Resetting Windows via the settings is probably the easiest option. Click on the Windows logo in the lower left corner and then on “Settings”. Otherwise, the settings can also be opened with the key combination Windows + i. Now click on “Update and Security” and then select “Restore”. Under “Reset this PC” then select “Let’s go”. If you still need your files, click on “Keep my files” in the next window. This option will delete apps and settings but will keep personal files. If you no longer need your data, you can select the “Remove all” option. The PC or laptop will then be reset. This process usually takes some time.
After the process is complete, you will need to install your programs and drivers one more time. Since this can be a bit time consuming, you can get a backup program beforehand that can help you with this.
Scenario # 4 – Booting with a USB stick
If Windows does not start anymore, you can use a previously created disc repair, restore the system to a specific date or to the factory settings (illustrated guide) the startup environment.
Scenario # 5 – If nothing else works, a fresh Windows install will do the trick
If you cannot start your PC at all and also cannot get into the repair wizard, the only thing that will help is a fresh installation. To do this, switch from another device to the official Microsoft website and download the Media Creation Tool. You can then use the tool to create installation media for Windows 10. Either burn it to a DVD or drag it to a USB stick with sufficient storage capacity. Then insert the DVD or insert the stick into the USB port. During the boot process, press the F key specified by the PC or laptop manufacturer. Then select the appropriate drive in the boot menu. In the advanced startup options, click Troubleshoot, then select Reset this PC.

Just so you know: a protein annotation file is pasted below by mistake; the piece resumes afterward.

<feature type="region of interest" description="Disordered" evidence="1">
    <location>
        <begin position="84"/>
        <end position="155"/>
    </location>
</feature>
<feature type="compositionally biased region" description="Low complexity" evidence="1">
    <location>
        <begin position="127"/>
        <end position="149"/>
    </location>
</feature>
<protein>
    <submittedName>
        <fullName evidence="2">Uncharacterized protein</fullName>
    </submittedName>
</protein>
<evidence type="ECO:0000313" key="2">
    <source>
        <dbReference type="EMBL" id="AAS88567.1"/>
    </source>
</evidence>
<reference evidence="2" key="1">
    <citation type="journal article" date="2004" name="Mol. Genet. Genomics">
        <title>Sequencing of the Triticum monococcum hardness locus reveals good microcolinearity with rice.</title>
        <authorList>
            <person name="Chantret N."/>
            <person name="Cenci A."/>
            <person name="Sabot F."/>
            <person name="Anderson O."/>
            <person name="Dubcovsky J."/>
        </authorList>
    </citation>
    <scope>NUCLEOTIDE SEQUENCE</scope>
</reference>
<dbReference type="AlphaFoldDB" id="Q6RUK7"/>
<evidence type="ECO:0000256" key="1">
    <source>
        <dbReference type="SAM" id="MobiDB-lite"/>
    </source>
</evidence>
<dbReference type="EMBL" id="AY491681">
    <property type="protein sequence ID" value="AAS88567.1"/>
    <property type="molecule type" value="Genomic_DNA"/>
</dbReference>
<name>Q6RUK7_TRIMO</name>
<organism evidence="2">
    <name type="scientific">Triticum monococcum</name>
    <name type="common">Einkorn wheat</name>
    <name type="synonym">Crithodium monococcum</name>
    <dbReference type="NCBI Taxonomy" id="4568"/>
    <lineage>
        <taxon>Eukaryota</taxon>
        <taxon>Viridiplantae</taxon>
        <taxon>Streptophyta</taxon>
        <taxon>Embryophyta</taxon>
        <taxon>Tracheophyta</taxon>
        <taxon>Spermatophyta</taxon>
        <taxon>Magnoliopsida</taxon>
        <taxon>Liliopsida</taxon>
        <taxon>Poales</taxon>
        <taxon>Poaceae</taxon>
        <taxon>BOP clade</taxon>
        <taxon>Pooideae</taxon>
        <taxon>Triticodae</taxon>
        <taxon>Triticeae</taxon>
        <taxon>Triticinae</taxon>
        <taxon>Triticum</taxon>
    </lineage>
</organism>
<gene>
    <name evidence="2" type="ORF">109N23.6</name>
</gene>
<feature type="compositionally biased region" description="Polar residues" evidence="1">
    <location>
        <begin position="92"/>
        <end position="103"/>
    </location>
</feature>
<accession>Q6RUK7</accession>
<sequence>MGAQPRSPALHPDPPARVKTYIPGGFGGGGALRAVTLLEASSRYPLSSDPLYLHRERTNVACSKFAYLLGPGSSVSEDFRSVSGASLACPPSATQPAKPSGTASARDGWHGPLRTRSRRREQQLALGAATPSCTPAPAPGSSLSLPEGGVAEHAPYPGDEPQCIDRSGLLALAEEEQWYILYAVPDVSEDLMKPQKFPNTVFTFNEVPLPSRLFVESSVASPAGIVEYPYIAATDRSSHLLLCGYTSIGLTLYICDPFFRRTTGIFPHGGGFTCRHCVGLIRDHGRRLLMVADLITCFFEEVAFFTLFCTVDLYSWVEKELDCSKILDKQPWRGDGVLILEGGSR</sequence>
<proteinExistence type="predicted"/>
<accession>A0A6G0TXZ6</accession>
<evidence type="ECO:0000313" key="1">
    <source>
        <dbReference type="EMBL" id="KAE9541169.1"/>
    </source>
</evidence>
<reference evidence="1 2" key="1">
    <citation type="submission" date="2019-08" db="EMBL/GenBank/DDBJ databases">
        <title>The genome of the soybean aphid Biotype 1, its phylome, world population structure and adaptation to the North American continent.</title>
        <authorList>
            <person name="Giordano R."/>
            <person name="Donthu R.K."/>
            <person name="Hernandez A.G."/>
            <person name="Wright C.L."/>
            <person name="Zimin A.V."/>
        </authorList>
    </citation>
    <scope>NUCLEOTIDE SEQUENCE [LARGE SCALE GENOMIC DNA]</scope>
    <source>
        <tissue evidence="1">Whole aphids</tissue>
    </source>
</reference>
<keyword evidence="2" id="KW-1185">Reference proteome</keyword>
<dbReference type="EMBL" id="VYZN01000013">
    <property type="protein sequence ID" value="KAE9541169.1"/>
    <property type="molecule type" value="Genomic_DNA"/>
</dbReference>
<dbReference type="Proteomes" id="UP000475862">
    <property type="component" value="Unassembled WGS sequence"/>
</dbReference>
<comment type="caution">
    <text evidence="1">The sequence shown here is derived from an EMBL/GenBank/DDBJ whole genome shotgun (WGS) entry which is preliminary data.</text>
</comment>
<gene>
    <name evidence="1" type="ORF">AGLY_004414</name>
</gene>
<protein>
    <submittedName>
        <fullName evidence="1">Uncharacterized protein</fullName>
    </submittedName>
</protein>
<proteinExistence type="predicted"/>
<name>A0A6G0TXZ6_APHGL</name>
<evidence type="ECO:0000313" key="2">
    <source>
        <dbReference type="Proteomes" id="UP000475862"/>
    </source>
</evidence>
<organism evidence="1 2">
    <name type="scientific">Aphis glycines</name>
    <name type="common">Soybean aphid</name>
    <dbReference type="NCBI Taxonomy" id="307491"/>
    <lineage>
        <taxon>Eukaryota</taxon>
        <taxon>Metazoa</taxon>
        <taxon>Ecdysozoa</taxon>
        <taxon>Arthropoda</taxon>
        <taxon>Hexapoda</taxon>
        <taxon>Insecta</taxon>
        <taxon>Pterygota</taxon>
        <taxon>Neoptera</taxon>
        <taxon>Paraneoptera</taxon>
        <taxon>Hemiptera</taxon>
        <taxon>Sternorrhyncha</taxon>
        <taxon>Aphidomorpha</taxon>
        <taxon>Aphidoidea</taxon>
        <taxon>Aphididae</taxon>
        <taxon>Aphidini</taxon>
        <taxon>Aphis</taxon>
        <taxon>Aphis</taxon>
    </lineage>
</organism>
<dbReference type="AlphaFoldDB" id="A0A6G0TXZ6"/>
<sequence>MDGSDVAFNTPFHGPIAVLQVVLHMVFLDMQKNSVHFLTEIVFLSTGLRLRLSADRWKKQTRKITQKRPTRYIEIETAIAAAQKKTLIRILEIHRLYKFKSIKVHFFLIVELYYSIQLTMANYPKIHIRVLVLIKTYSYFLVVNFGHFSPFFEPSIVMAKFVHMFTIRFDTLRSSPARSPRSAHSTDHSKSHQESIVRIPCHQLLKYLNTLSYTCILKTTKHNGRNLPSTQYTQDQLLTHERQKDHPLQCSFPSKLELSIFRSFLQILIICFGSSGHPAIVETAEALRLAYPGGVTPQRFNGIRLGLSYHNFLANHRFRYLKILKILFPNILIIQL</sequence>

If reinstallation using the Media Creation Tool does not work, you can also reinstall Windows 10 using an ISO file. To do this, download the Windows installation file. The disadvantage of this method is that it will lose all of your data. Once the ISO file is downloaded, you can easily start the new installation with a double click.
One way to deal with problems starting Windows 10 is what is known as “Safe Mode”. You can find out how to get into Safe Mode in our advisory article.
You changed your mind and don’t want to reset your PC to the factory settings? If you have backed up your data to an external hard drive or other storage device in advance, you can access everything. The restore is irreversible if you performed it in Safe Mode. The restore cannot be undone if you’ve performed it through System Restore options
If you installed the Windows 10 upgrade over your existing Windows 7 or Windows 8 version at that time, the restoration of the factory settings will no longer work! In this case you may have to install Windows 10 manually.
The amount of time it will take for the entire process to go through massively depends on the input-output data rate of your machine. This really depends on whether you have an HDD or an SSD. Back in the day, HDD drives used to dominate the personal computer markets and because of that it took a long time to factory reset a laptop. These days, SSD’s are affordable and come preinstalled in most laptop computers which has brought down the factory reset time to just a few minutes.